Sunday, September 14, 2014
Homily for The Feast of the Holy Cross
John 12:20-33; 1 Corinthians 1:18-25; Numbers 21:4-9
In the Name of the Father and of the + Son and of the Holy Spirit.
In 1951 the surrealist artist Salvador Dali painted an image of Christ upon the cross entitled “Christ of Saint John the Divine.” Now, while depictions of Christ upon the cross are anything but rare, most paintings and sculptures portray Christ crucified from the perspective of those gazing upon Him, looking up at Him or directly at Him. In contrast, Dali depicts our crucified Lord from the perspective of God the Father looking, not downward precisely, but down, and across, and upon Christ upon the cross and all the earth at the same time. This is to say that Dali’s “Christ of Saint John the Divine” spans the heavens over the face of the earth, at once enabling the viewer to step back and to ponder the universal significance of the event that is the death of the Son of God. As Christ proclaimed, “It is finished,” and breathed His last, so the Father gazes downward upon His mission accomplished for the life of the world.
Sometimes the surreal is simply more real that what appears to be reality. Indeed, Jesus Christ was crucified in atonement for the sins of the entire world, not just for a few thousand Jews, Greeks, and Romans residing in first century Jerusalem. Jesus Himself speaks of the cosmic ramifications of His crucifixion and death saying, “Now is the judgment of this world; now will the ruler of this world be cast out. And I, when I am lifted up from the earth, will draw all people to myself.” This is the truth exhibited by Salvador Dali in his surrealistic painting, which is more communicative of ontological reality than the works of artists who tried to portray what Christ’s crucifixion might have really looked like as perceived with the limited perceptions of men.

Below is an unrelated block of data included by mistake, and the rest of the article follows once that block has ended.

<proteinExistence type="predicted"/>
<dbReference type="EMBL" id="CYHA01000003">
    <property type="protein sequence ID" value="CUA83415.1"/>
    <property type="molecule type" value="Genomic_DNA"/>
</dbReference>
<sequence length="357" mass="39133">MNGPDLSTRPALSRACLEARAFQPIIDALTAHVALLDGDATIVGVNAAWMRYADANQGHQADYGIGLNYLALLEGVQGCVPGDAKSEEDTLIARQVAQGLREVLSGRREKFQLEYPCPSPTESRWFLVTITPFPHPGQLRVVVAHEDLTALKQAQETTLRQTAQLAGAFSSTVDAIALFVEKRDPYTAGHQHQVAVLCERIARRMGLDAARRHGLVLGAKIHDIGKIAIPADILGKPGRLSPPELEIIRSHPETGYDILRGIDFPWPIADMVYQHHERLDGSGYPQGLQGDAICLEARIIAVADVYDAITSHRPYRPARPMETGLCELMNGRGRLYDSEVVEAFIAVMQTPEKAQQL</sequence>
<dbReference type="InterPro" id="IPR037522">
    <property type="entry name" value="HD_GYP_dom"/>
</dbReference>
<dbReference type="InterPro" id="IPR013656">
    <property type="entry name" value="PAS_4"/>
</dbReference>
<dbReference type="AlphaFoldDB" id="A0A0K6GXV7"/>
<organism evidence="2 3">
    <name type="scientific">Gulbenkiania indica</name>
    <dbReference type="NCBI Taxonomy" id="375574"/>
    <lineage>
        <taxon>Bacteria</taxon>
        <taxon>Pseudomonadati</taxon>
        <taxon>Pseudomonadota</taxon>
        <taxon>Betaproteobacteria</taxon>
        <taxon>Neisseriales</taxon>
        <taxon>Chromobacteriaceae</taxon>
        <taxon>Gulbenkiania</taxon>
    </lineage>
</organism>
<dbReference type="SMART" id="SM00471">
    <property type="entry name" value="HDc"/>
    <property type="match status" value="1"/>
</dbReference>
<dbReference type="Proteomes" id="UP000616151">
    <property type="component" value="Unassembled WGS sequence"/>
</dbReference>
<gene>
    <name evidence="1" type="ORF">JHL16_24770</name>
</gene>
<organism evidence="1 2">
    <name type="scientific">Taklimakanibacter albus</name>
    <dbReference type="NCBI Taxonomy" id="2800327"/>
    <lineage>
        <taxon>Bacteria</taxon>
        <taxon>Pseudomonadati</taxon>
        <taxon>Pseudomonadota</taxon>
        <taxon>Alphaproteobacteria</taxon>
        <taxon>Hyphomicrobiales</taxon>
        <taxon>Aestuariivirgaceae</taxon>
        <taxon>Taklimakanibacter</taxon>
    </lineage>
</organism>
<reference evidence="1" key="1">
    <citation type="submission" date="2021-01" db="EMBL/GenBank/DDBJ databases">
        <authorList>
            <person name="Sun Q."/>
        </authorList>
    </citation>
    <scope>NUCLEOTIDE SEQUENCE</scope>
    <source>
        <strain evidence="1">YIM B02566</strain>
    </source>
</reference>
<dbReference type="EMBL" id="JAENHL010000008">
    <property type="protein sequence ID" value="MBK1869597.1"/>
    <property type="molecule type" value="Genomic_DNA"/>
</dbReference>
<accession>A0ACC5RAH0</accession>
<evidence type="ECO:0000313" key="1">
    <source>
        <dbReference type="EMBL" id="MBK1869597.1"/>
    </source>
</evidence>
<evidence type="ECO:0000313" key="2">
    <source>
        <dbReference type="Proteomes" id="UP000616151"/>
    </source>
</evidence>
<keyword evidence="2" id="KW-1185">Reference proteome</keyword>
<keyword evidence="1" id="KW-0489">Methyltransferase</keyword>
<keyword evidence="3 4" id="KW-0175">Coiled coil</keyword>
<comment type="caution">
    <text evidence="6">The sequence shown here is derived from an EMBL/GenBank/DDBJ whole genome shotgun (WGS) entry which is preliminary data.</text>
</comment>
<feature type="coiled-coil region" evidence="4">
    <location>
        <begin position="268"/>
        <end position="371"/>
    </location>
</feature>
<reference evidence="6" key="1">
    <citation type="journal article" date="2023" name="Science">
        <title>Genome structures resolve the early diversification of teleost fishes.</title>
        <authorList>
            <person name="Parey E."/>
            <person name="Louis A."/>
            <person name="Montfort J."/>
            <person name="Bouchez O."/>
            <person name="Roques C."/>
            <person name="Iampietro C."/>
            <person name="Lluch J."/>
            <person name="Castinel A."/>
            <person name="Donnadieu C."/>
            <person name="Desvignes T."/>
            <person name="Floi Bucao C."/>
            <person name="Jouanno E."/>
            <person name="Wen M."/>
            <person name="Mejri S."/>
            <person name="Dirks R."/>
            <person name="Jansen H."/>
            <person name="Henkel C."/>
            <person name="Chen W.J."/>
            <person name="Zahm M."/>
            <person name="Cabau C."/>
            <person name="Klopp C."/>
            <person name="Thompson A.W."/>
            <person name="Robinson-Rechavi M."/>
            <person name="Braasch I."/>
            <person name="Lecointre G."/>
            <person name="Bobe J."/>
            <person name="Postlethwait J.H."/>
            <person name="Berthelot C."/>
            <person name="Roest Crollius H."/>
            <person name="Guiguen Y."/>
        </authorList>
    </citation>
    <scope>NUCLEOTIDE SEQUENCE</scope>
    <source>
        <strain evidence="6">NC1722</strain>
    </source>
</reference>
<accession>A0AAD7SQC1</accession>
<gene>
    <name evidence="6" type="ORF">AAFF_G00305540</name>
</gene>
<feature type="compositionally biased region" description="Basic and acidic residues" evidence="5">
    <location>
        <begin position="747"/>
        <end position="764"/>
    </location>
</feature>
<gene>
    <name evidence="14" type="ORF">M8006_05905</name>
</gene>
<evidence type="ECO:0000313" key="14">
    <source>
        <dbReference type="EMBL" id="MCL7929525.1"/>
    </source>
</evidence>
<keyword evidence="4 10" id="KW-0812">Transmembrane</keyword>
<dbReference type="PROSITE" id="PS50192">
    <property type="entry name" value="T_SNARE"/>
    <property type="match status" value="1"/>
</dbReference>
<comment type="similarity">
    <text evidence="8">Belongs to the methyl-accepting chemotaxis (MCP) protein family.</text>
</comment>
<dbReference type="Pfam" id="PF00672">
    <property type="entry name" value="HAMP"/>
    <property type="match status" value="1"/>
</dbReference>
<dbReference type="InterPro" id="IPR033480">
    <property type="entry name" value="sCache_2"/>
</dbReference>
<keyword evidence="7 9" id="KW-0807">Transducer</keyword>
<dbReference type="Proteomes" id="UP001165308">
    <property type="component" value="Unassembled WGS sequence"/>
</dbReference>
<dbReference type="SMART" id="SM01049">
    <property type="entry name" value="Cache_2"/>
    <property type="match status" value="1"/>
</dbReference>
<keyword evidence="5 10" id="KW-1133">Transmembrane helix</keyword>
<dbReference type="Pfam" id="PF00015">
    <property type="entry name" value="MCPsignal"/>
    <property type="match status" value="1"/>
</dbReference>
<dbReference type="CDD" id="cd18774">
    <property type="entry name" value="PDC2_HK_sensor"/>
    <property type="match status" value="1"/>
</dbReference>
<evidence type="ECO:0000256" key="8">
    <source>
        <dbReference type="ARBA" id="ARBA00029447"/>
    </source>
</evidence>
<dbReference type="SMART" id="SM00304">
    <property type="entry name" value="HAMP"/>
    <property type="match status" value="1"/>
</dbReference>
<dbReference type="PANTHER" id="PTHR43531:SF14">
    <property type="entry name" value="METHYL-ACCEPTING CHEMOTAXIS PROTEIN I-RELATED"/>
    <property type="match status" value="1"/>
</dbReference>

Flesh and blood can only reveal a part of reality. Man’s eyes perceive a man dead upon a cross. Man’s ears perceive His perplexing words, faintly recalling the words of the prophets of old. Man’s hands perceive malleable and weak flesh, all too easily pierced and torn, mortal just like all men. But that’s only part of the story. There is a reality that is hidden to all perception but the eyes and the ears of faith. Those who are given eyes to see and ears to hear by the Holy Spirit of God through His Word confess the reality of who Jesus is and what He has done. St. Peter confesses, “You are the Christ, the Son of the Living God.” This truth was revealed to him, not by his flesh and blood perceptions, but by the Holy Spirit of God alone. So too did St. Bartholomew confess, “Rabbi, you are the Son of God, the King of Israel!” And, St. Thomas confessed, “My Lord, and my God!” Even the demons, who see reality beyond the limits of perception, confess Jesus to be the Son of God. All of these could see that there was more to Jesus and, ultimately, to His cross, than meets the eye.
That’s why God prepared us to receive Him beforehand. God prepared us, not by giving us lots of impressive signs to see and hear, touch, taste, and smell, but he gave us His Word. Well, He did give us signs, but not often in the ways in which our sinful, fallen flesh, mind, and reason would desire. For example, God gave us the sign of the bronze serpent raised up on a pole. God had sent poisonous serpents to bite the children of Israel when they rebelled against Him and disobeyed, failing to trust Him to guard and protect them as He had promised. After many people died from the poisonous venom, the people cried out to Moses asking Him to pray that God would take away the serpents. Moses did pray, but God did not take away the serpents. However, God did provide a way that those who had been bitten could be healed and live. The LORD commanded Moses to make a bronze serpent and to raise it up on a pole, with the promise that whoever looked to it would be healed and live. This was a miraculous and marvelous sign to be sure! However, to the eyes and the ears of most it was absurd, offensive, and decidedly un-glorious.